There is an old adage: It takes money to make money. Each one of these package types has a substantial cost associated with its production, and there is no guarantee that simply because you make an album or video people will buy it. To add to the risk, there are also the costs associated with making these products available to as many people as possible and selling it in a way that will make them want to buy it.
The risks associated with the music business boil down to four areas:
- Production - The process of recording, shooting or otherwise capturing the art form on some media
- Manufacturing - The actual fabrication of the physical CD or DVD and packaging
- Distribution - Getting the CD on the shelves of every possible record store, Web site and sales outlet
- Marketing - The flashier side of the business that involves the "look" and "feel" of the product -- how it's sold, how it's portrayed, and most important, how many eyes see that the product is available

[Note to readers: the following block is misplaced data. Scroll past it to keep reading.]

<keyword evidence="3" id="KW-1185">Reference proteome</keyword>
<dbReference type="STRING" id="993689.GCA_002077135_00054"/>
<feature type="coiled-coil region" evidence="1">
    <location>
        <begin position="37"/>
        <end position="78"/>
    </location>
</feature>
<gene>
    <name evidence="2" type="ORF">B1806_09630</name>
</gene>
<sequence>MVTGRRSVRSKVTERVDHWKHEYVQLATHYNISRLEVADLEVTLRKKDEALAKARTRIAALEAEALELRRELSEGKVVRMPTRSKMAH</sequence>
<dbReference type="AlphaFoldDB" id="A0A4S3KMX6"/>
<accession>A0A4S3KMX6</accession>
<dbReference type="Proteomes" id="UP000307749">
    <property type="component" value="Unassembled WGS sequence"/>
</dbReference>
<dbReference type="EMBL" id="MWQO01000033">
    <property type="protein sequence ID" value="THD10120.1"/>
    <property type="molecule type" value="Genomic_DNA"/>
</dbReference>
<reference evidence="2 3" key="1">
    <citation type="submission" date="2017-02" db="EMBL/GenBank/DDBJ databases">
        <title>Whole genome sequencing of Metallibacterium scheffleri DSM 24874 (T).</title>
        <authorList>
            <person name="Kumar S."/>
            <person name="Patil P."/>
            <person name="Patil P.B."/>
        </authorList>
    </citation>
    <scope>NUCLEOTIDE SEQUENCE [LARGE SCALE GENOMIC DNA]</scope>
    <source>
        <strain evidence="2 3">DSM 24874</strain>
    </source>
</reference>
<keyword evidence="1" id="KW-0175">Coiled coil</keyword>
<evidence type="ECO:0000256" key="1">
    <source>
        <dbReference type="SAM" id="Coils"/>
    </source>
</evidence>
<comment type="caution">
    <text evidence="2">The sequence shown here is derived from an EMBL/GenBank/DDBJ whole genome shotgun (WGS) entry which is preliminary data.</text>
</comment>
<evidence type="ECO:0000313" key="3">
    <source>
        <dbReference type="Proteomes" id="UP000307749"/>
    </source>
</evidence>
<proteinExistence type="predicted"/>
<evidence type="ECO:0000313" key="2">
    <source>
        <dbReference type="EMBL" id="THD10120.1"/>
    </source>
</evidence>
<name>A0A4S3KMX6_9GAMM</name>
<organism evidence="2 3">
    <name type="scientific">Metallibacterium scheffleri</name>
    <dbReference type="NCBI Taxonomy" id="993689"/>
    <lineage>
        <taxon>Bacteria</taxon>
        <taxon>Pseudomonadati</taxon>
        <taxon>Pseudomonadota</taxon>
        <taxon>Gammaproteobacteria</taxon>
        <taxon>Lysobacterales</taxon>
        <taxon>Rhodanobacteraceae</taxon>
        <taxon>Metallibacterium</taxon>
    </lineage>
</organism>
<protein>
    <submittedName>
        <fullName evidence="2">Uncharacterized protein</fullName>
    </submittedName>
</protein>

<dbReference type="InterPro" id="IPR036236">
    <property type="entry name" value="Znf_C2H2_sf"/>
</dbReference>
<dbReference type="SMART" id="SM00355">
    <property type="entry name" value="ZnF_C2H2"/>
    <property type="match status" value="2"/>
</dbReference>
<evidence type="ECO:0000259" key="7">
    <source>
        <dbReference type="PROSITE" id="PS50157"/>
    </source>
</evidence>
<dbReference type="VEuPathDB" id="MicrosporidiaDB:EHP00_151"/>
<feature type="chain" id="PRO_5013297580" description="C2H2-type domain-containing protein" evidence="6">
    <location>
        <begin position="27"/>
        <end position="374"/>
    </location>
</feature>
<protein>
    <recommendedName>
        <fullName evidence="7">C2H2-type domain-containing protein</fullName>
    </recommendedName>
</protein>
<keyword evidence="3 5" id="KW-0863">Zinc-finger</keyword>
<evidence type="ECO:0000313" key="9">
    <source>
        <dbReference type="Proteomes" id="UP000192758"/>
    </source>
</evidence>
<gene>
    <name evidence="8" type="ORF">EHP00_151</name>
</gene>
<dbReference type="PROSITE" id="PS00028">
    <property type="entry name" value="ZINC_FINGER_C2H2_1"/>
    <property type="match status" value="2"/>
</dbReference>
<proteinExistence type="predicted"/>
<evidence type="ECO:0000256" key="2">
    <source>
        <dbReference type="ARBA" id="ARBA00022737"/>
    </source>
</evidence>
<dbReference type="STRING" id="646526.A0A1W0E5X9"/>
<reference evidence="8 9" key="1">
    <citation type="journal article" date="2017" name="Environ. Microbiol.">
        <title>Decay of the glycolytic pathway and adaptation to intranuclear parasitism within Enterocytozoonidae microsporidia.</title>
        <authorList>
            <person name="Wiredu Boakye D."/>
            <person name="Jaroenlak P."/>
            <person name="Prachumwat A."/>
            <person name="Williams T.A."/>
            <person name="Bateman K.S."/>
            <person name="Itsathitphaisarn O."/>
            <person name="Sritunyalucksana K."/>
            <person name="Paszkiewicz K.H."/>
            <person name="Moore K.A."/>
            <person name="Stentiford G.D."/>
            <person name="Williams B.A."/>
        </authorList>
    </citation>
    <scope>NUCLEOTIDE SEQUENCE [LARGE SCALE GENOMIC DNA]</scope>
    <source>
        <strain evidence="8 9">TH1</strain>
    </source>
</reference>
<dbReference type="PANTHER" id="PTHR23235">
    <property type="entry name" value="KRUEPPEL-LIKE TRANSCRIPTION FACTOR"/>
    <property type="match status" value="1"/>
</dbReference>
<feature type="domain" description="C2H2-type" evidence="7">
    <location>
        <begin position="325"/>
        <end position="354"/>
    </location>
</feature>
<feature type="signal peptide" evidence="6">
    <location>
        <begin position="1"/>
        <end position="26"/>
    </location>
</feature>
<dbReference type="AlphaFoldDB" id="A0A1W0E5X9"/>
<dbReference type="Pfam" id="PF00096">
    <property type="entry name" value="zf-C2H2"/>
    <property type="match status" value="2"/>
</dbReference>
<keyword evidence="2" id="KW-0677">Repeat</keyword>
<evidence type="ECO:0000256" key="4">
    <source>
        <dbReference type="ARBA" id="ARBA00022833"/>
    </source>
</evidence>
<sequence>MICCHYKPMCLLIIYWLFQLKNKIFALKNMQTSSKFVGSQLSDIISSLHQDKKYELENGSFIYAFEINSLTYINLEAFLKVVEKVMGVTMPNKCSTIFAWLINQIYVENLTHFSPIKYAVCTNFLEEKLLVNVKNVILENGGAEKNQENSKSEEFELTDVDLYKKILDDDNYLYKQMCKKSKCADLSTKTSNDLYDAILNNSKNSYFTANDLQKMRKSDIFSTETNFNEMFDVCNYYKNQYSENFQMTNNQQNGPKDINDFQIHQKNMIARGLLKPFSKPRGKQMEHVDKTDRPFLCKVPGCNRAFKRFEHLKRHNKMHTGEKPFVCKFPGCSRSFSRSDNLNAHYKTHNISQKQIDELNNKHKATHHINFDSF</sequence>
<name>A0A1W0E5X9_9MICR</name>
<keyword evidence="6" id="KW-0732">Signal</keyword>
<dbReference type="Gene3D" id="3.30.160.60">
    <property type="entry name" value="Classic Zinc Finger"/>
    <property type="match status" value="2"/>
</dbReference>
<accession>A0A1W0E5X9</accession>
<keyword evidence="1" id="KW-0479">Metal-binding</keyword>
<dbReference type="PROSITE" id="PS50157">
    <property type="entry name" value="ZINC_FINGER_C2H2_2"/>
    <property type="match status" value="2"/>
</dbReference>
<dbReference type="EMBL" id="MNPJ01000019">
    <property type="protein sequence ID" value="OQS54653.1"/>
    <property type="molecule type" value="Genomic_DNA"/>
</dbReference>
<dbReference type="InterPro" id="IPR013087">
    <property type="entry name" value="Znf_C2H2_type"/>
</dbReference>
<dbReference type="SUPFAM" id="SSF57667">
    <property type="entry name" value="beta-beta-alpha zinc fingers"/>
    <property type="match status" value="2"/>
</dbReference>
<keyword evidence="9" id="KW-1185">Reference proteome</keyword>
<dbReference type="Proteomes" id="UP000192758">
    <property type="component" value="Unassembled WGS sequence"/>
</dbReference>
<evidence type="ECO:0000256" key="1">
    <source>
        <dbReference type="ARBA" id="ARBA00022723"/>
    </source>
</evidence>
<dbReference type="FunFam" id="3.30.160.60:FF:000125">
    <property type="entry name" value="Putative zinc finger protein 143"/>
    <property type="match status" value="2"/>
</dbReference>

All of these business elements have something in common: They are very expensive. Enter the record company. The reason the record contract is the brass ring of "making it" is because it means, in many cases, that a well-funded, well-connected company will now be handling these very important aspects of the business. The record company will pay to have the album recorded and manufactured. The record company will use its distribution muscle to put the product in stores. The record company will have its marketing people spin their magic to make sure everyone knows about the product. But it all comes at a cost, and anybody taking the risk of fronting the cash for manufacturing, distribution, and marketing is going to want some say in how the product is made.